A Virginia man was found guilty of capital murder in the death of his baby son, who officials said he plotted to kill from nearly the time he was born to get a life insurance payout.
Joaquin Shadow Rams will be sentenced to life in prison for the 2012 killing of 15-month-old Prince McLeod Rams, Judge Randy Bellows ruled Thursday, according to The Associated Press.
On October 20, 2012, Rams called 911 saying his son had a seizure and had stopped breathing.
Efforts to revive Prince were unsuccessful and he was declared dead the next day.
Rams claimed his son died after suffering a fever-induced seizure, but prosecutors contended that Prince was either drowned or suffocated, and noted that the kind of seizures he had actually been suffering from are not fatal, the AP reported.
Bellows concluded that the seizures the child had been experiencing simply “gave the defendant his alibi, his way to justify how Prince came to die in his care.”
He also concluded that Rams planned to kill his son ever since he took out life insurance policies totaling more than $500,000 in September 2011 — just two months after the child was born.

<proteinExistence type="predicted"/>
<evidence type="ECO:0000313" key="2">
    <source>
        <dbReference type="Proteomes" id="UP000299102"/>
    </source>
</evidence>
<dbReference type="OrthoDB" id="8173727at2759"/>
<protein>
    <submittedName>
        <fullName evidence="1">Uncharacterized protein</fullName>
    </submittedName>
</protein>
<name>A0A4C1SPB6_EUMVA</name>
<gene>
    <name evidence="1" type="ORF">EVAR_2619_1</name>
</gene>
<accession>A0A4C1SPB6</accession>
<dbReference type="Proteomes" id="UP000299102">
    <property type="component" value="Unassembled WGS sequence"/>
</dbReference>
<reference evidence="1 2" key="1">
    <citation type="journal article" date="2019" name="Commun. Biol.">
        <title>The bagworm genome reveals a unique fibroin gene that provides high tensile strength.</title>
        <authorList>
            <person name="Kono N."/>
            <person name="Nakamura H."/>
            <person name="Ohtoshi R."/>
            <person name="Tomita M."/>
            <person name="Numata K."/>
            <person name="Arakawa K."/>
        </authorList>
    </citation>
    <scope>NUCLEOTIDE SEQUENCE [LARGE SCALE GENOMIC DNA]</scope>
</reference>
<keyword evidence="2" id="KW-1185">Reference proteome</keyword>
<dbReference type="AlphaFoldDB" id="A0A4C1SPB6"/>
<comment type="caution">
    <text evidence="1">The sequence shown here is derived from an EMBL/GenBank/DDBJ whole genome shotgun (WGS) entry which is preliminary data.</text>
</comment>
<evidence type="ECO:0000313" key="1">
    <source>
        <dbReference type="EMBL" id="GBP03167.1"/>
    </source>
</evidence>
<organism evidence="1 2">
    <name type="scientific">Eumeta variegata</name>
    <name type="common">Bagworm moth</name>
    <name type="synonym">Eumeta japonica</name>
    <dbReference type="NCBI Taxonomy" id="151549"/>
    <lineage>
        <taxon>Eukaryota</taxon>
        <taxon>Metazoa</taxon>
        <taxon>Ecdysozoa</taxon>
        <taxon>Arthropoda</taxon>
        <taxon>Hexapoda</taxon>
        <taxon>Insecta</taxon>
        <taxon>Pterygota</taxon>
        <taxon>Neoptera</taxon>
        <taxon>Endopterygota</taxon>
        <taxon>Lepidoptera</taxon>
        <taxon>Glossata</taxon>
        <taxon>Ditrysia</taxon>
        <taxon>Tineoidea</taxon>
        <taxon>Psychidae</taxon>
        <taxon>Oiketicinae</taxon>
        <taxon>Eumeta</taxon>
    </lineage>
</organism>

It was the fourth time the little boy had been alone with Rams since a civil judge that summer granted him unsupervised visits over the objection of Prince’s mother, Hera McLeod, the AP reported.
McLeod left Rams when Prince was about two weeks old and reportedly feared for the safety of her son if left with her ex-fiancé.
“It’s sad that my son had to be the one who put him away,” McLeod told the AP after the conviction.
Prince’s passing was the last in a series of deaths of those close to Rams, officials said.
His ex-girlfriend, Shawn Mason, was shot and killed in 2003, while his mother, Alma Collins, died in 2008 in what was initially ruled a suicide.
Rams collected a payout of more than $150,000 following the death of his mother, authorities said.
Prosecutor Paul Ebert told the AP that Rams is a suspect in both of those cases, and authorities will later decide whether to bring charges.
Joseph Velez, Collins’ son and the half-brother of Rams, reportedly said he wants justice in his mother’s death.
“My heart’s dancing that we finally got some justice, but my mother did not kill herself,” he said.
Rams showed no visible reaction when the verdict was announced, according to the AP. He waived his right to a jury trial in exchange for prosecutors’ vow to not pursue the death penalty.
His attorneys said they plan to appeal the conviction but declined to comment further.
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